Regarding Nilssen’s unclean hands, the Court cited a petition to the Commissioner that reads as follows:

a) [The Examiner] cannot be characterized as being skilled in the arts to which subject applications pertain . . .
b) [The Examiner] is severely deficient in his understanding and use of reason and logic . . .
c) [The Examiner] has an inadequate command of the English language . . .
d) [The Examiner] has repeatedly shown himself to be overtly non-cooperative and non-caring.

USPTO On-Line Inventor Chat

The PTO has begun holding on-line chats for inventors.  Here are some interesting responses.  The full transcript is available here.  

Q: If I want to meet with my patent examiner, what is the procedure?

USPTO Expert: If you are represented by a patent agent or attorney, they can contact the examiner, and set up an interview generally limited to 1/2 hour in length. Your attorney or agent must attend and you may be present during the interview. However, if you are not represented by a patent agent/attorney (a pro-se applicant) you may directly contact the examiner via contact information provided to you at the end of each correspondence from the Office. For more information, you can browse MPEP 713 – 713.10. The MPEP is available on-line through our website.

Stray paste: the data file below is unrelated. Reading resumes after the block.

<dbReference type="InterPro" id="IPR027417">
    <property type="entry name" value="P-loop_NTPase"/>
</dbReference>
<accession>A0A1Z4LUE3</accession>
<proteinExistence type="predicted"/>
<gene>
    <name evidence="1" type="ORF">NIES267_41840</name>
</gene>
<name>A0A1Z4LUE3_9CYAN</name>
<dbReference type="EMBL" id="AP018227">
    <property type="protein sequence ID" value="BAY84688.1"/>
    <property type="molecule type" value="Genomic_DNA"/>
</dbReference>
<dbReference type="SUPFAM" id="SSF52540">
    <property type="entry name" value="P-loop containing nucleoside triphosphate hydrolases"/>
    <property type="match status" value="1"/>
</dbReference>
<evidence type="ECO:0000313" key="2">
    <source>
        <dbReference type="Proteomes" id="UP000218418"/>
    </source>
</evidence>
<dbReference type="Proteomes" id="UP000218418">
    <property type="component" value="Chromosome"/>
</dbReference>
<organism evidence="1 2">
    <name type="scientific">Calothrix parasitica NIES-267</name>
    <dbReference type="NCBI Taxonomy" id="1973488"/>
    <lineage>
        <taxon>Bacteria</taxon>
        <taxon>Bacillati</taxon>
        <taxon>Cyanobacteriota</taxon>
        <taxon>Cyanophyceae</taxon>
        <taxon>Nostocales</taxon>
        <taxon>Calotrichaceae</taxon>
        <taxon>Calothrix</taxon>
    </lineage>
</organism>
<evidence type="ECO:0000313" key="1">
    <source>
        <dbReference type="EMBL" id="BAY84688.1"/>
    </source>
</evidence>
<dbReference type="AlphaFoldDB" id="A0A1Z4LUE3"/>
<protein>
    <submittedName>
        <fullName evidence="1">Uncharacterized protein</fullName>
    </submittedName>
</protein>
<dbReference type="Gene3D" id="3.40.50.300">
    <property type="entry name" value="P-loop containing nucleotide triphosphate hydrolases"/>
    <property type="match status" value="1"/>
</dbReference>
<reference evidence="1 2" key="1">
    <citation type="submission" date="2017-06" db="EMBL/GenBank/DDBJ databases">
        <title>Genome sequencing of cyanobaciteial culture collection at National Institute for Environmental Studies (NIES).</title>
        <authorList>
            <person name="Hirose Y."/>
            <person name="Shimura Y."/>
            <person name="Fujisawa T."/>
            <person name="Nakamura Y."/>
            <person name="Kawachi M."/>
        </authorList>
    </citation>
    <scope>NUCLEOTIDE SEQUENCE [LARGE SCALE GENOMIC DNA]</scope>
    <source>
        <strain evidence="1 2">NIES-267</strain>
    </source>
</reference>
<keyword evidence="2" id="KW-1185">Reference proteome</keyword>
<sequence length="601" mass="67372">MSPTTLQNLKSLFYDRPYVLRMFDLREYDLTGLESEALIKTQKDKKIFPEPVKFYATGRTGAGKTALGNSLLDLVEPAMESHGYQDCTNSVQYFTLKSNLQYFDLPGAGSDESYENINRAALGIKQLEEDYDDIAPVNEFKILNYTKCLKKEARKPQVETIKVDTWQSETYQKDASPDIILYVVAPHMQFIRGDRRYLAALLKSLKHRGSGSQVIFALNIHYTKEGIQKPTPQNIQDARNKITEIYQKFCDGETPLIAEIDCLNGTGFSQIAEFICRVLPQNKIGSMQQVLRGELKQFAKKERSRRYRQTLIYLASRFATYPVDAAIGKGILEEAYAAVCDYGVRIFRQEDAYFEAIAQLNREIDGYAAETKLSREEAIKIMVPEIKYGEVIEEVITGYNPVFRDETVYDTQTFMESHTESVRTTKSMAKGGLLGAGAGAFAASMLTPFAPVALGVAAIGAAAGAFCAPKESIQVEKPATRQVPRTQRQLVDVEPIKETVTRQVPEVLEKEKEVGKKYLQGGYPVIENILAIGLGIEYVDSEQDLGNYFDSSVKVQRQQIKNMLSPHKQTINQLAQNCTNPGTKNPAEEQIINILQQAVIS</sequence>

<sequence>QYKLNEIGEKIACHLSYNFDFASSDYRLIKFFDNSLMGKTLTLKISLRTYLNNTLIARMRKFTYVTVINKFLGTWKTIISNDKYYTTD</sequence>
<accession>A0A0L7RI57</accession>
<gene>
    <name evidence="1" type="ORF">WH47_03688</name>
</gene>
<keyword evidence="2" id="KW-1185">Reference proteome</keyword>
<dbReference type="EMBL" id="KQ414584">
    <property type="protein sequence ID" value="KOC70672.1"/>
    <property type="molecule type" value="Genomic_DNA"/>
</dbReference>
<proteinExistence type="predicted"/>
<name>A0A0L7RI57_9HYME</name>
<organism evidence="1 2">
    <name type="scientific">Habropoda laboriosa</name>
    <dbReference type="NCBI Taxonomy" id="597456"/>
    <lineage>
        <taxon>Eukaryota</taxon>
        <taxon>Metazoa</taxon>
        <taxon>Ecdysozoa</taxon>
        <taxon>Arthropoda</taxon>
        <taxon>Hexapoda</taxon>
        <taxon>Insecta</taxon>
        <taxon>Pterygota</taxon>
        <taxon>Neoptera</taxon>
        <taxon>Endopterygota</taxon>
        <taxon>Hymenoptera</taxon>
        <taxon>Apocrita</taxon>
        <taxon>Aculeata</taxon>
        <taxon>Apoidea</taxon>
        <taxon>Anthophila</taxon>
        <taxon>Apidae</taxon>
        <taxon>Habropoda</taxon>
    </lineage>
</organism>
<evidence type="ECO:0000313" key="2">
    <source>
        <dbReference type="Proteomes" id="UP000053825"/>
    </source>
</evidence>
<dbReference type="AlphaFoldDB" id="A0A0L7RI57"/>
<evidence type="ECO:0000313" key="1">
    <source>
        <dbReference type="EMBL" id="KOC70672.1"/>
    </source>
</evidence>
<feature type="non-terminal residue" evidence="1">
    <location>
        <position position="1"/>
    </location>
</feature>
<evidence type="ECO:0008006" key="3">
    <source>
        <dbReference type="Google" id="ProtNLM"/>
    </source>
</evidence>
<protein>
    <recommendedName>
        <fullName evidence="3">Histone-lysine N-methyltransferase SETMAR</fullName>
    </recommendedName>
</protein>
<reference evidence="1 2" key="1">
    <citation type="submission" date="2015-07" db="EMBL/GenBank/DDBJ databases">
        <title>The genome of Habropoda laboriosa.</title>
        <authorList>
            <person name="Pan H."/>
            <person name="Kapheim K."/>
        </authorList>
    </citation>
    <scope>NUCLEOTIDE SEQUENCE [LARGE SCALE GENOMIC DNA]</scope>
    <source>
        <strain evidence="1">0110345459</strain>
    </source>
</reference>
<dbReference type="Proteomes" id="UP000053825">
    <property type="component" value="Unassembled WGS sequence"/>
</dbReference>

Q: What is the current USPTO position on software / business method patents?

USPTO Expert: Please see the following link for more information on business methods, Software/business methods claims are patentable if they meet the requisite criteria for patenting as set forth in the patent statutes.

Q: What’s the estimated time that will take for a patent on a product to be approved once I file for a patent at the USPTO?

USPTO Expert: The length of time will depend on the specific technology, it generally takes about 18 months to receive a first written opinion. Some technologies are experiencing backlogs and therefore it may take longer. On average, it takes about 27 months for a patent to issue after its filing.